Mental models can be helpful, but they can also obscure as much as they reveal…

“The era of big government is over,” then-US President Bill Clinton proclaimed in 1996. But President Joe Biden’s multi-trillion-dollar spending plans are suggesting precisely the opposite. Behind the politicians stand the policy gurus, eager to put their names on – as the fashionable phrase goes – a new “policy paradigm.”

Paradigm-peddlers have not yet settled on a single label for the post-pandemic era, but frothy ideas abound. Countries should “build back better,” but only after a “great reset.” Economic growth used to be a pretty good thing on its own; these days, it is unmentionable in polite company unless it is “inclusive, equitable, and sustainable.” (I can see why, but must all three adjectives always be strung together?)

Harvard University’s Dani Rodrik was right to argue recently that we should beware of economists bearing policy paradigms. Such frameworks are supposed to organize thinking, but more often than not they substitute for it.

Consider a paradigm that the pandemic is supposed to have killed: neoliberalism. Neoliberal once meant a particular approach to free-market economics. Applying the description to leaders like Margaret Thatcher and Ronald Reagan made some sense. But in current parlance, the term also applies to former UK Prime Minister Tony Blair, former German Chancellor Gerhard Schröder, and the social democrats who have governed Chile for 24 of the last 30 years – in fact, to anyone who thinks markets have some role to play in human affairs.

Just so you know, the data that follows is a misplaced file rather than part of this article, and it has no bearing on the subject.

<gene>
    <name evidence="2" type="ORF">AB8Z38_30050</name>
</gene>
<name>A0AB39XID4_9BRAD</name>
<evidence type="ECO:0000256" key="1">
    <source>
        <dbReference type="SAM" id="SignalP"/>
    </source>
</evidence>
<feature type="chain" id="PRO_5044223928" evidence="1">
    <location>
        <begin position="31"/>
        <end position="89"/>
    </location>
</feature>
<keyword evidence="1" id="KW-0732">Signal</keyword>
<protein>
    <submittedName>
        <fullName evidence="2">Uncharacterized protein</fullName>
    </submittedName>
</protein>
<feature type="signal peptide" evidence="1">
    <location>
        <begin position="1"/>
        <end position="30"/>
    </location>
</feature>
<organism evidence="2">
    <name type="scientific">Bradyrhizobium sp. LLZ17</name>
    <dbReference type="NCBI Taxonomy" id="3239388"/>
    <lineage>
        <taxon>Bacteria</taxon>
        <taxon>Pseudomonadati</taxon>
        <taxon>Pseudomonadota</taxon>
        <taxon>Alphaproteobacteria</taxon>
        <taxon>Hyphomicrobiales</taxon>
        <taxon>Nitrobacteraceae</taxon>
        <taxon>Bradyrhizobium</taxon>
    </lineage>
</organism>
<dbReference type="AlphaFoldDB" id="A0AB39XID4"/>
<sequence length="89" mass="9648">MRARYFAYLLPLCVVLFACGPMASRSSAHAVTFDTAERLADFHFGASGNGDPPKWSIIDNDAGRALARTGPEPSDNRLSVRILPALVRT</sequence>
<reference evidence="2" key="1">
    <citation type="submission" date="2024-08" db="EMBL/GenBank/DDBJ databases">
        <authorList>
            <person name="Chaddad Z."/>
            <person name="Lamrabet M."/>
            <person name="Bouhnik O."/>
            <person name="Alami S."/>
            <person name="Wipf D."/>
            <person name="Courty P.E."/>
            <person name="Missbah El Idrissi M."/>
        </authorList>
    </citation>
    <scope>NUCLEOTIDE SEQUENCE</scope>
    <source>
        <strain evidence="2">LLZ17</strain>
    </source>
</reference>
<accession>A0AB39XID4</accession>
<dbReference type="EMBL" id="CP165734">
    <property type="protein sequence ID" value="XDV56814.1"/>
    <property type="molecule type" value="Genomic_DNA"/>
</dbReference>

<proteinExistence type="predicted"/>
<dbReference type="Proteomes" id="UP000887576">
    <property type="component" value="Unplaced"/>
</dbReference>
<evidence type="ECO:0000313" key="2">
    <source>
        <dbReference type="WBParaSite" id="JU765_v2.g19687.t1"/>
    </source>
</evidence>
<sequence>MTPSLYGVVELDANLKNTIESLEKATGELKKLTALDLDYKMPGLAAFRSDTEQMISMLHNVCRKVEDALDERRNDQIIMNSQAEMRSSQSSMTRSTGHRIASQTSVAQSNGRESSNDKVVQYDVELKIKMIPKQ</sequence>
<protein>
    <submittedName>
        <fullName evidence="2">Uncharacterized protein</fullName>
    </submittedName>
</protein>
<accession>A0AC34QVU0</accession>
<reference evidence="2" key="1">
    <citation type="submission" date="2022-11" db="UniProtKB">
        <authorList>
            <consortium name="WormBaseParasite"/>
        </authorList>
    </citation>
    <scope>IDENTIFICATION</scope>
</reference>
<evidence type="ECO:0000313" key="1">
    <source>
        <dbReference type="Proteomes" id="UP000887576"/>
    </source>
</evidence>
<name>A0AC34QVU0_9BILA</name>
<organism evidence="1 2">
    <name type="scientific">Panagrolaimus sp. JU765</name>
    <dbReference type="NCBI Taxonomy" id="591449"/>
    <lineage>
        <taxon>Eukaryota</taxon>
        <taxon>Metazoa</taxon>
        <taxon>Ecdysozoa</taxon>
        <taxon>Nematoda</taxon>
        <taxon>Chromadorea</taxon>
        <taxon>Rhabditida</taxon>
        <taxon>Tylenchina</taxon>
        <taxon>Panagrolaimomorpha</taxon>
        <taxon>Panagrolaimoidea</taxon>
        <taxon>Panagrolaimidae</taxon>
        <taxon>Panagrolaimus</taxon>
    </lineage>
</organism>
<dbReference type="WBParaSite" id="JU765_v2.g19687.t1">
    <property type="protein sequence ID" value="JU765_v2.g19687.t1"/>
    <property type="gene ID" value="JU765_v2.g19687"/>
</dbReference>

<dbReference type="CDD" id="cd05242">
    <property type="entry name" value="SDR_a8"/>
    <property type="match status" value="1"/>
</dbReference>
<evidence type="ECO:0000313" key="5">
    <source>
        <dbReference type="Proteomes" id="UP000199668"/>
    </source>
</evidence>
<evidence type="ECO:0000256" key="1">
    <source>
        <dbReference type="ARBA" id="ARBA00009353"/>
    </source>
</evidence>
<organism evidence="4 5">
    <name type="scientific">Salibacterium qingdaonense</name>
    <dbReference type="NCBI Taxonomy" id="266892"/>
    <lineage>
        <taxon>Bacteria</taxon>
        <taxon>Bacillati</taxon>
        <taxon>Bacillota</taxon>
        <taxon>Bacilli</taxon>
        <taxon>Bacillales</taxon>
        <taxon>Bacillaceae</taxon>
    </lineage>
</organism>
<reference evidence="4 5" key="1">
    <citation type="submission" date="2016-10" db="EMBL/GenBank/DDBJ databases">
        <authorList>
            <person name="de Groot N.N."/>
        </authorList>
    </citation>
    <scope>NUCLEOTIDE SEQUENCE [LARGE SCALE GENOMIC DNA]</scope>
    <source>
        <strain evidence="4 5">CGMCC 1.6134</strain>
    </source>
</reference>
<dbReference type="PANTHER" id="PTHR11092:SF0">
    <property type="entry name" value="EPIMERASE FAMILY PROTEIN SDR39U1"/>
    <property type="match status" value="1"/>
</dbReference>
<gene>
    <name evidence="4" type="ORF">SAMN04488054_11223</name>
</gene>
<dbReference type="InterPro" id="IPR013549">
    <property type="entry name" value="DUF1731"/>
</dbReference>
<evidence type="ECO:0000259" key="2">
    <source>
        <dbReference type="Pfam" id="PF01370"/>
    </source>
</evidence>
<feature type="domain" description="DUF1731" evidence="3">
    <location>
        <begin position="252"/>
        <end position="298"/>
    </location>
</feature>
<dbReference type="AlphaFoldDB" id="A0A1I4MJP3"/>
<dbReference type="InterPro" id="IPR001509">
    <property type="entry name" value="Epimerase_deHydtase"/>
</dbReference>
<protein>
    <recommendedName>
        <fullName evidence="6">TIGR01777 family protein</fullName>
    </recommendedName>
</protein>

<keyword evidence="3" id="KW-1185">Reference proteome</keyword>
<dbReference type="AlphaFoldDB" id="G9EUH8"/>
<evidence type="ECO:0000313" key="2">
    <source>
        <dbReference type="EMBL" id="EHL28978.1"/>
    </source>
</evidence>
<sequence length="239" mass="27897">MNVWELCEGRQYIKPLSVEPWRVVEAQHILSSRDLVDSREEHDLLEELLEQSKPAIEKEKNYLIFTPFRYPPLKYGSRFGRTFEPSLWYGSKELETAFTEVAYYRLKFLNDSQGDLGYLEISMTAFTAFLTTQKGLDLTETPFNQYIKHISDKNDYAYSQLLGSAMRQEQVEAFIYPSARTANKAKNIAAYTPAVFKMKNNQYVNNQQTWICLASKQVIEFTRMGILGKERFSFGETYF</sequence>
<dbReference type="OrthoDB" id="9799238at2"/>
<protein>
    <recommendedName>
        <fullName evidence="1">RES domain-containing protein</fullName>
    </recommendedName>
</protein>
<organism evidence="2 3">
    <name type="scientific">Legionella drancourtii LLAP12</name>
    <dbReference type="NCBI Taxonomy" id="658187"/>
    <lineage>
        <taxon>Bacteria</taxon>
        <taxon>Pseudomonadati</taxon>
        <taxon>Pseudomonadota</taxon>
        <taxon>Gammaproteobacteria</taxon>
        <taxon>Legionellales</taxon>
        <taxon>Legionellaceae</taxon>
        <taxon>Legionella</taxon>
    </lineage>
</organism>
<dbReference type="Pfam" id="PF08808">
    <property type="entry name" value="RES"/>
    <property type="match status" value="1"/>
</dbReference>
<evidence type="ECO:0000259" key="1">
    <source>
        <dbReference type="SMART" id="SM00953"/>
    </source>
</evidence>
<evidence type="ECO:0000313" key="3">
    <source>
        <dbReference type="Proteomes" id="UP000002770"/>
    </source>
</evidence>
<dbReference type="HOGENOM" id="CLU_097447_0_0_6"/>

Through repeated, careless use, neoliberal has now become one of those words that, as George Orwell said, “are strictly meaningless, in the sense that they not only do not point to any discoverable object, but are hardly even expected to do so by the reader.”

But meaningless is not the same as useless. If a speaker at an academic seminar, policy conference, or cocktail party tars someone as a neoliberal, two messages are immediately clear: the speaker is good, and the target is bad, unconcerned with the plight of the downtrodden. Tarring someone with this particular epithet is virtue-signaling par excellence. It marks the speaker as a member of a progressive tribe concerned about the world’s poor.

The right has its own ideological identity markers. In the debate about Obamacare and health insurance in the United States, or about vouchers for school funding anywhere, anyone claiming to support “freedom of choice” is not just making a point, but also sending a signal.

Both freedom and choice have multiple meanings that philosophers have been debating at least since classical Greek times: freedom to or freedom from? Choice to do what? Is someone with little money or education really “free to choose,” as the Nobel laureate economist Milton Friedman used to say? In fact, today’s freedom-of-choice advocates probably do not want to pursue those ancient and endless debates; they are simply signaling their membership in the ideological free-market tribe.

As the world seeks to ensure recovery from the COVID-19 crisis, simplistic political and economic ideologies will not lead to effective policymaking. Rodrik rightly pines for economic thinking that is unbeholden to cliché or to narrow identity politics. As he says, “The right answer to any policy question in economics is, ‘It depends.’” Circumstances matter, and the devil is in the details.